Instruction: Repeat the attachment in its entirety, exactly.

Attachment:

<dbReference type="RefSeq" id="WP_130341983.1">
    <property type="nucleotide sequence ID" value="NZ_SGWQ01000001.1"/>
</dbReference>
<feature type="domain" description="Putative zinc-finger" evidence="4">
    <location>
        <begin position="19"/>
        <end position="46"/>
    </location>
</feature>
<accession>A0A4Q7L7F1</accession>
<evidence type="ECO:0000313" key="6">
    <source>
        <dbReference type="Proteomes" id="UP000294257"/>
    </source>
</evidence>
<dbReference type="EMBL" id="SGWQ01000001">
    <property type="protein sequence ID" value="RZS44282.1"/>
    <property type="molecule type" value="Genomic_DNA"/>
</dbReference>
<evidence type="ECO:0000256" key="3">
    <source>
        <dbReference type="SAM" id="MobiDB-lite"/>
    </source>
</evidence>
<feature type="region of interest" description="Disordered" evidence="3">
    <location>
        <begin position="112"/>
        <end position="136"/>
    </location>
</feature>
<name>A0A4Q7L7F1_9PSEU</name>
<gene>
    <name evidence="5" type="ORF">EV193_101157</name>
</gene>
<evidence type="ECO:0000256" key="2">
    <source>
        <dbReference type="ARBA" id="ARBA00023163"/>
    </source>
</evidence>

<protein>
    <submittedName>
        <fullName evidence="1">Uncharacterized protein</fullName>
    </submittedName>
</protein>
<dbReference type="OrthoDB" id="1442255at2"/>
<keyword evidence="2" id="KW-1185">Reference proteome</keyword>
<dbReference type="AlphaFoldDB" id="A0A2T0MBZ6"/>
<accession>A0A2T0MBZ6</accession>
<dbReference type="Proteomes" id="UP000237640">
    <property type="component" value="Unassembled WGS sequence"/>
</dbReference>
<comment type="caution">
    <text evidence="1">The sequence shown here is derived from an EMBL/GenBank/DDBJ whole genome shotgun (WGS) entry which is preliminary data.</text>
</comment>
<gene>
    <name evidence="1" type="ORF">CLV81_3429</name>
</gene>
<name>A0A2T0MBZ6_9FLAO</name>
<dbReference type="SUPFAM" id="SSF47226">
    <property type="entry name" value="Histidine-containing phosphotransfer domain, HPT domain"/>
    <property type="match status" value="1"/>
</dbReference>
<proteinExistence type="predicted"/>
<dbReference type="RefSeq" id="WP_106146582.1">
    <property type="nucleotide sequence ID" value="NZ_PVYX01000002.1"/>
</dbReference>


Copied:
<dbReference type="RefSeq" id="WP_130341983.1">
    <property type="nucleotide sequence ID" value="NZ_SGWQ01000001.1"/>
</dbReference>
<feature type="domain" description="Putative zinc-finger" evidence="4">
    <location>
        <begin position="19"/>
        <end position="46"/>
    </location>
</feature>
<accession>A0A4Q7L7F1</accession>
<evidence type="ECO:0000313" key="6">
    <source>
        <dbReference type="Proteomes" id="UP000294257"/>
    </source>
</evidence>
<dbReference type="EMBL" id="SGWQ01000001">
    <property type="protein sequence ID" value="RZS44282.1"/>
    <property type="molecule type" value="Genomic_DNA"/>
</dbReference>
<evidence type="ECO:0000256" key="3">
    <source>
        <dbReference type="SAM" id="MobiDB-lite"/>
    </source>
</evidence>
<feature type="region of interest" description="Disordered" evidence="3">
    <location>
        <begin position="112"/>
        <end position="136"/>
    </location>
</feature>
<name>A0A4Q7L7F1_9PSEU</name>
<gene>
    <name evidence="5" type="ORF">EV193_101157</name>
</gene>
<evidence type="ECO:0000256" key="2">
    <source>
        <dbReference type="ARBA" id="ARBA00023163"/>
    </source>
</evidence>

<protein>
    <submittedName>
        <fullName evidence="1">Uncharacterized protein</fullName>
    </submittedName>
</protein>
<dbReference type="OrthoDB" id="1442255at2"/>
<keyword evidence="2" id="KW-1185">Reference proteome</keyword>
<dbReference type="AlphaFoldDB" id="A0A2T0MBZ6"/>
<accession>A0A2T0MBZ6</accession>
<dbReference type="Proteomes" id="UP000237640">
    <property type="component" value="Unassembled WGS sequence"/>
</dbReference>
<comment type="caution">
    <text evidence="1">The sequence shown here is derived from an EMBL/GenBank/DDBJ whole genome shotgun (WGS) entry which is preliminary data.</text>
</comment>
<gene>
    <name evidence="1" type="ORF">CLV81_3429</name>
</gene>
<name>A0A2T0MBZ6_9FLAO</name>
<dbReference type="SUPFAM" id="SSF47226">
    <property type="entry name" value="Histidine-containing phosphotransfer domain, HPT domain"/>
    <property type="match status" value="1"/>
</dbReference>
<proteinExistence type="predicted"/>
<dbReference type="RefSeq" id="WP_106146582.1">
    <property type="nucleotide sequence ID" value="NZ_PVYX01000002.1"/>
</dbReference>